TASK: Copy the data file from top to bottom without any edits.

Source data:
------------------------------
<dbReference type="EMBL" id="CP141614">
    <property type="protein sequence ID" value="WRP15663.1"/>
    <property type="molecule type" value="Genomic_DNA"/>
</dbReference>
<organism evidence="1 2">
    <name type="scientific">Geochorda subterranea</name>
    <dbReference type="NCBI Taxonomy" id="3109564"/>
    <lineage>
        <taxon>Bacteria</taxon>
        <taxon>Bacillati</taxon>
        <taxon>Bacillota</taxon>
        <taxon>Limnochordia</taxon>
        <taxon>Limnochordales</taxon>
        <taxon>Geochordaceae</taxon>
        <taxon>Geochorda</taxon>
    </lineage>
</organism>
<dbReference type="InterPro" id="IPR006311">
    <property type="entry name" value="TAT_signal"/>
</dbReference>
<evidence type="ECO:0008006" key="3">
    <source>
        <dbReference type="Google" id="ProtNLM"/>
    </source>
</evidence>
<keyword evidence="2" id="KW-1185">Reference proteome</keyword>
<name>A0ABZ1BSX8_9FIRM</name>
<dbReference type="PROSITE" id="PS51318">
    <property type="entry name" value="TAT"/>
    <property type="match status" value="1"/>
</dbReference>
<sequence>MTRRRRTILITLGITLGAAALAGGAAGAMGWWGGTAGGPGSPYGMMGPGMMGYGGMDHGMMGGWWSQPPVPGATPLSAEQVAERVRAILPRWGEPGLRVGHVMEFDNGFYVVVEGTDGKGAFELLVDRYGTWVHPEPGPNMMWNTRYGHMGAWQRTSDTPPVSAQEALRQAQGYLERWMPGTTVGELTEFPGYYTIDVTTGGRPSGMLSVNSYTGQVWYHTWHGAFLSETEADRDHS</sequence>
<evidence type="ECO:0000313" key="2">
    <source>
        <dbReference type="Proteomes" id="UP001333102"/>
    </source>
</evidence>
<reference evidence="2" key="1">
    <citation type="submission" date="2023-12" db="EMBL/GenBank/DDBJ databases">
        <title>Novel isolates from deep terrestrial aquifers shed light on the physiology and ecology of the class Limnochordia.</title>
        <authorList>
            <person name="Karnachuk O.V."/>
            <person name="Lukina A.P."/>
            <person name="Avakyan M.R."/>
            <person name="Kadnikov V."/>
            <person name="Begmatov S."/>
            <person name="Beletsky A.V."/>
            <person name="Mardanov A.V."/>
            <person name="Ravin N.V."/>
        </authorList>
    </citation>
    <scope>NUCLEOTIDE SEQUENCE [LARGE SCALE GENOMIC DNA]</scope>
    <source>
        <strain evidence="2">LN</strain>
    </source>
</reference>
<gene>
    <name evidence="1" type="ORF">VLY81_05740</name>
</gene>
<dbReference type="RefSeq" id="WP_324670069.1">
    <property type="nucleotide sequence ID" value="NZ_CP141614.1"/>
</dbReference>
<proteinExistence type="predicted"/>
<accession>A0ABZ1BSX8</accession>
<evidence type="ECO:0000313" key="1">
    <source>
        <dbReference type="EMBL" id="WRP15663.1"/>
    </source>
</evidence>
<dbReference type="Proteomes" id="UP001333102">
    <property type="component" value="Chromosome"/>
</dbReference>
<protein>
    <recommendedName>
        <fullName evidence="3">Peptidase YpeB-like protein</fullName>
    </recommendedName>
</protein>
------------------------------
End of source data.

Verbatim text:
<dbReference type="EMBL" id="CP141614">
    <property type="protein sequence ID" value="WRP15663.1"/>
    <property type="molecule type" value="Genomic_DNA"/>
</dbReference>
<organism evidence="1 2">
    <name type="scientific">Geochorda subterranea</name>
    <dbReference type="NCBI Taxonomy" id="3109564"/>
    <lineage>
        <taxon>Bacteria</taxon>
        <taxon>Bacillati</taxon>
        <taxon>Bacillota</taxon>
        <taxon>Limnochordia</taxon>
        <taxon>Limnochordales</taxon>
        <taxon>Geochordaceae</taxon>
        <taxon>Geochorda</taxon>
    </lineage>
</organism>
<dbReference type="InterPro" id="IPR006311">
    <property type="entry name" value="TAT_signal"/>
</dbReference>
<evidence type="ECO:0008006" key="3">
    <source>
        <dbReference type="Google" id="ProtNLM"/>
    </source>
</evidence>
<keyword evidence="2" id="KW-1185">Reference proteome</keyword>
<name>A0ABZ1BSX8_9FIRM</name>
<dbReference type="PROSITE" id="PS51318">
    <property type="entry name" value="TAT"/>
    <property type="match status" value="1"/>
</dbReference>
<sequence>MTRRRRTILITLGITLGAAALAGGAAGAMGWWGGTAGGPGSPYGMMGPGMMGYGGMDHGMMGGWWSQPPVPGATPLSAEQVAERVRAILPRWGEPGLRVGHVMEFDNGFYVVVEGTDGKGAFELLVDRYGTWVHPEPGPNMMWNTRYGHMGAWQRTSDTPPVSAQEALRQAQGYLERWMPGTTVGELTEFPGYYTIDVTTGGRPSGMLSVNSYTGQVWYHTWHGAFLSETEADRDHS</sequence>
<evidence type="ECO:0000313" key="2">
    <source>
        <dbReference type="Proteomes" id="UP001333102"/>
    </source>
</evidence>
<reference evidence="2" key="1">
    <citation type="submission" date="2023-12" db="EMBL/GenBank/DDBJ databases">
        <title>Novel isolates from deep terrestrial aquifers shed light on the physiology and ecology of the class Limnochordia.</title>
        <authorList>
            <person name="Karnachuk O.V."/>
            <person name="Lukina A.P."/>
            <person name="Avakyan M.R."/>
            <person name="Kadnikov V."/>
            <person name="Begmatov S."/>
            <person name="Beletsky A.V."/>
            <person name="Mardanov A.V."/>
            <person name="Ravin N.V."/>
        </authorList>
    </citation>
    <scope>NUCLEOTIDE SEQUENCE [LARGE SCALE GENOMIC DNA]</scope>
    <source>
        <strain evidence="2">LN</strain>
    </source>
</reference>
<gene>
    <name evidence="1" type="ORF">VLY81_05740</name>
</gene>
<dbReference type="RefSeq" id="WP_324670069.1">
    <property type="nucleotide sequence ID" value="NZ_CP141614.1"/>
</dbReference>
<proteinExistence type="predicted"/>
<accession>A0ABZ1BSX8</accession>
<evidence type="ECO:0000313" key="1">
    <source>
        <dbReference type="EMBL" id="WRP15663.1"/>
    </source>
</evidence>
<dbReference type="Proteomes" id="UP001333102">
    <property type="component" value="Chromosome"/>
</dbReference>
<protein>
    <recommendedName>
        <fullName evidence="3">Peptidase YpeB-like protein</fullName>
    </recommendedName>
</protein>